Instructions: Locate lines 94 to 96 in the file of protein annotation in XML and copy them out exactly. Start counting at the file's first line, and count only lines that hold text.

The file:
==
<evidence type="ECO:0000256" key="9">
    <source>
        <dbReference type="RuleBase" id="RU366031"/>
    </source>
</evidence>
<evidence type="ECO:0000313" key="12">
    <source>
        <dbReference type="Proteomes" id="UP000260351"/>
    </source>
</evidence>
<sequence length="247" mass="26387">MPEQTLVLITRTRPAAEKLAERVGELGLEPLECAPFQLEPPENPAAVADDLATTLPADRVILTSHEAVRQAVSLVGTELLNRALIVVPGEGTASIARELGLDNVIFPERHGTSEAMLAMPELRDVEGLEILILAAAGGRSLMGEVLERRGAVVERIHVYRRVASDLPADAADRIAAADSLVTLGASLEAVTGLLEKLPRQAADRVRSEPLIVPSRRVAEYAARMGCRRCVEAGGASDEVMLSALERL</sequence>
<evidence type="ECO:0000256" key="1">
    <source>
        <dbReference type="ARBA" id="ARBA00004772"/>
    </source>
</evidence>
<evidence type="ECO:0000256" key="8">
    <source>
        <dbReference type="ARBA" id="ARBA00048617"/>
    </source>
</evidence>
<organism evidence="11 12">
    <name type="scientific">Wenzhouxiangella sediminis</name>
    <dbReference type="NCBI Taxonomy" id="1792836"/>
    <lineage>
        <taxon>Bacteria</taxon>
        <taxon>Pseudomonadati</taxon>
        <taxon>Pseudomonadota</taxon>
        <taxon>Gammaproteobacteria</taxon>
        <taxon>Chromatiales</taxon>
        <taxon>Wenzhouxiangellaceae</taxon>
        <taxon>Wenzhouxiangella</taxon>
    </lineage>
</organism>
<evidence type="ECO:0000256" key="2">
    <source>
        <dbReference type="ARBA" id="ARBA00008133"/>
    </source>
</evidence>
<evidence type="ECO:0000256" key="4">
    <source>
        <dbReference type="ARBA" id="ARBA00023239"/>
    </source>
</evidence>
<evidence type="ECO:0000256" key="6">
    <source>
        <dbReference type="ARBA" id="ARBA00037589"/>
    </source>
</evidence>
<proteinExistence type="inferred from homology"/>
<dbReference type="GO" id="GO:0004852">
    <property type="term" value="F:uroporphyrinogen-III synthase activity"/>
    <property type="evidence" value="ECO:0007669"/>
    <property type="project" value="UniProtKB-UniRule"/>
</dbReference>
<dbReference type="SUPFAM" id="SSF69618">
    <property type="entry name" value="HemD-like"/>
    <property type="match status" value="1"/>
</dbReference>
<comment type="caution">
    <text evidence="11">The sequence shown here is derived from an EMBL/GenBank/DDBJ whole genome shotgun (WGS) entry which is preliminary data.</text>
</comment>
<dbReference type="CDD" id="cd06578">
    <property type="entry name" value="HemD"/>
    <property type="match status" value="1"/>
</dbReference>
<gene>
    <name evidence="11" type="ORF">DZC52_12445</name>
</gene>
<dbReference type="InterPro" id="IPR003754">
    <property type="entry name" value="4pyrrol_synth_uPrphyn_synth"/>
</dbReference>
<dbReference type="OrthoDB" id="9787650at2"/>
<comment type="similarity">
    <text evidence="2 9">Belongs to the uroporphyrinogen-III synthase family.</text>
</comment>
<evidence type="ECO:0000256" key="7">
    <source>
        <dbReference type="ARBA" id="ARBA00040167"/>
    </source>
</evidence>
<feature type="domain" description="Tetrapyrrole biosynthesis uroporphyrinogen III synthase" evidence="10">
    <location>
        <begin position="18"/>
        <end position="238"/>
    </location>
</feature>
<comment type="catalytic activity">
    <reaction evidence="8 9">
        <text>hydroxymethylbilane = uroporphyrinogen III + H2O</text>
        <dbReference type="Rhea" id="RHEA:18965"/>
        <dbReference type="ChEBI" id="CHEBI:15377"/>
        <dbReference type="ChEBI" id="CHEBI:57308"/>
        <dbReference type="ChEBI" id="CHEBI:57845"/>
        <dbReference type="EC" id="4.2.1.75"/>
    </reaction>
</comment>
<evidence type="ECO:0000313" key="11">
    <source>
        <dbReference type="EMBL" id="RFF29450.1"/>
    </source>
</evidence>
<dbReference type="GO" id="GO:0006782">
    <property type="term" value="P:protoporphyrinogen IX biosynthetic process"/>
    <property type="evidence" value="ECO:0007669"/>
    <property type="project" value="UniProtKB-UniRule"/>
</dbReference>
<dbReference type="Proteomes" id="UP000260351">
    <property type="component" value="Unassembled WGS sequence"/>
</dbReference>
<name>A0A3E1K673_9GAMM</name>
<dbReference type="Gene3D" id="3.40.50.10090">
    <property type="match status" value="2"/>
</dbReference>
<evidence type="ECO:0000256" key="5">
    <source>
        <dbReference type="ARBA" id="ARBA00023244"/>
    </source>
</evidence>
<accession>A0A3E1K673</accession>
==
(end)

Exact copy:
        <dbReference type="ChEBI" id="CHEBI:57845"/>
        <dbReference type="EC" id="4.2.1.75"/>
    </reaction>